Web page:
Microsoft's Bill Gates has ridiculed the $100 One Laptop Per Child project in a clear attempt to diffuse the growing interest governments, press and many others have in Nicolas Negroponte's pet project. You can learn more about the OLPC project in the previous ITPP blog.
Microsoft is not the first company to openly criticise the OLPC approach: Intel, the partner to Wintel - which is found on millions of computers - is also unsupportive of the project, citing the unsuitability of the chosen platform for OLPC’s proposed aims..
There is more to this than meets the eye, however. Both Microsoft and Intel stand to lose billions of dollars, their perceived invulnerability, and - more importantly - the potential control of mindsets around the world. For someone like Bill Gates to take on the $100 laptop computer, he must be truly concerned about its impact.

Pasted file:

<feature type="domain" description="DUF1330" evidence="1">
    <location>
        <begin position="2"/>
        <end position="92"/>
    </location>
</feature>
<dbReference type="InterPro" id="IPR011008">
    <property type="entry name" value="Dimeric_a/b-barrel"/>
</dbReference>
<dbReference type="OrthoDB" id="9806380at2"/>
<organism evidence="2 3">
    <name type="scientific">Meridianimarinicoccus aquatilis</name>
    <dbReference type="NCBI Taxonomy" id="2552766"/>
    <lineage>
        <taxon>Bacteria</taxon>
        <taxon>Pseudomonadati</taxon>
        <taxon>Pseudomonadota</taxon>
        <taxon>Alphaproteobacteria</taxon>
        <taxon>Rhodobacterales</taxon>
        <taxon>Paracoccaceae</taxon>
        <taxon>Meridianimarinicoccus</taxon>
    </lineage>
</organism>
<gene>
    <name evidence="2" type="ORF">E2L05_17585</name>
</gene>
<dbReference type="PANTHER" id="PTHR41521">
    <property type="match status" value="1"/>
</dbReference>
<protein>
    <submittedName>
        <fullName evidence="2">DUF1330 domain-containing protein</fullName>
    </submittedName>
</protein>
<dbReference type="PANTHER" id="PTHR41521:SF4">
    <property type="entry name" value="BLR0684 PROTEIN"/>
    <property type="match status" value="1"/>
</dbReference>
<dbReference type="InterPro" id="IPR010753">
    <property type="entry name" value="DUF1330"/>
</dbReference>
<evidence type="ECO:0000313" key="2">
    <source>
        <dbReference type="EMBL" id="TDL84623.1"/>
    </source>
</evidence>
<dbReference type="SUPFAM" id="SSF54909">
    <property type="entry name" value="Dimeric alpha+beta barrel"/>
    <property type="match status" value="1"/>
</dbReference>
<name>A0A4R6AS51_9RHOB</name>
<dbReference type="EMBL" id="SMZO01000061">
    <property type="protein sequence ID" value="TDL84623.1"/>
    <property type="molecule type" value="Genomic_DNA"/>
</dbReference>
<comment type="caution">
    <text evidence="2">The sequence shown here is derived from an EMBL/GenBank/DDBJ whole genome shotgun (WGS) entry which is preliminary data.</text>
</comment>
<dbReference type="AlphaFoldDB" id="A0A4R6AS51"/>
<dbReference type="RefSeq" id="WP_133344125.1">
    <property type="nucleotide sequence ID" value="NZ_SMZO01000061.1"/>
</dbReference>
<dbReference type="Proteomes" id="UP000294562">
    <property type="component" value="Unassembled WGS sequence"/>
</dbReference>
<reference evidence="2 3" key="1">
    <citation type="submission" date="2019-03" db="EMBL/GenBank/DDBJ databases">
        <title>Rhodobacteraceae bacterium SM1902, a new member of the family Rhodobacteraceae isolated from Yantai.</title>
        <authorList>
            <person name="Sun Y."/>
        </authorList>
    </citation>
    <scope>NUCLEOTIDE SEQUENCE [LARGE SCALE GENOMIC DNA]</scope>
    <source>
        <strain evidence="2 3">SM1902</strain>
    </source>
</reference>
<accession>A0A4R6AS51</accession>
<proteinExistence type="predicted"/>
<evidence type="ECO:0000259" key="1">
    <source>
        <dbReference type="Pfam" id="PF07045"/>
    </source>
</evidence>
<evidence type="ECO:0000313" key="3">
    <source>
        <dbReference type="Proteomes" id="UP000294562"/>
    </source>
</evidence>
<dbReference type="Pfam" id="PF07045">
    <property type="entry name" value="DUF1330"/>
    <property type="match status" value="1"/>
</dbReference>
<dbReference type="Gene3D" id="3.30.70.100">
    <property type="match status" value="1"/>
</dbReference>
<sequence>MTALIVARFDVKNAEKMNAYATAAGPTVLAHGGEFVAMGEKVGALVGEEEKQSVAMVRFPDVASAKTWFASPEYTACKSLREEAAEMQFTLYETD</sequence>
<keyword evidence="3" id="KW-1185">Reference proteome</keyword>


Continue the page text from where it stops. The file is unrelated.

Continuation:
Coincidentally, Bill Gates was also promoting his own Ultra Mobile Personal Computer - which has roughly the same format as the OLPC laptop - at the Microsoft Government Leaders Forum.
Negroponte never suggested that OLPC would compete with Microsoft's empire. Instead, the project is clearly targeted at the have-nots: those for whom a Wintel machine would cost more than a year's salary. It is expected that the bulk of the OLPC will be sold to governments, and distributed in developing countries.
As Bill Gates highlighted, the OLPC has no hard disk drive as such. Instead, it relies – like PDAs (personal digital assistants) – on solid state, or flash memory. However, this should pose no problem if the computers are connected to one another, or to a server. Furthermore, the "tiny screen" Bill Gates criticised during the forum will be more than sufficient to its requirements;one might even be surprised by its quality.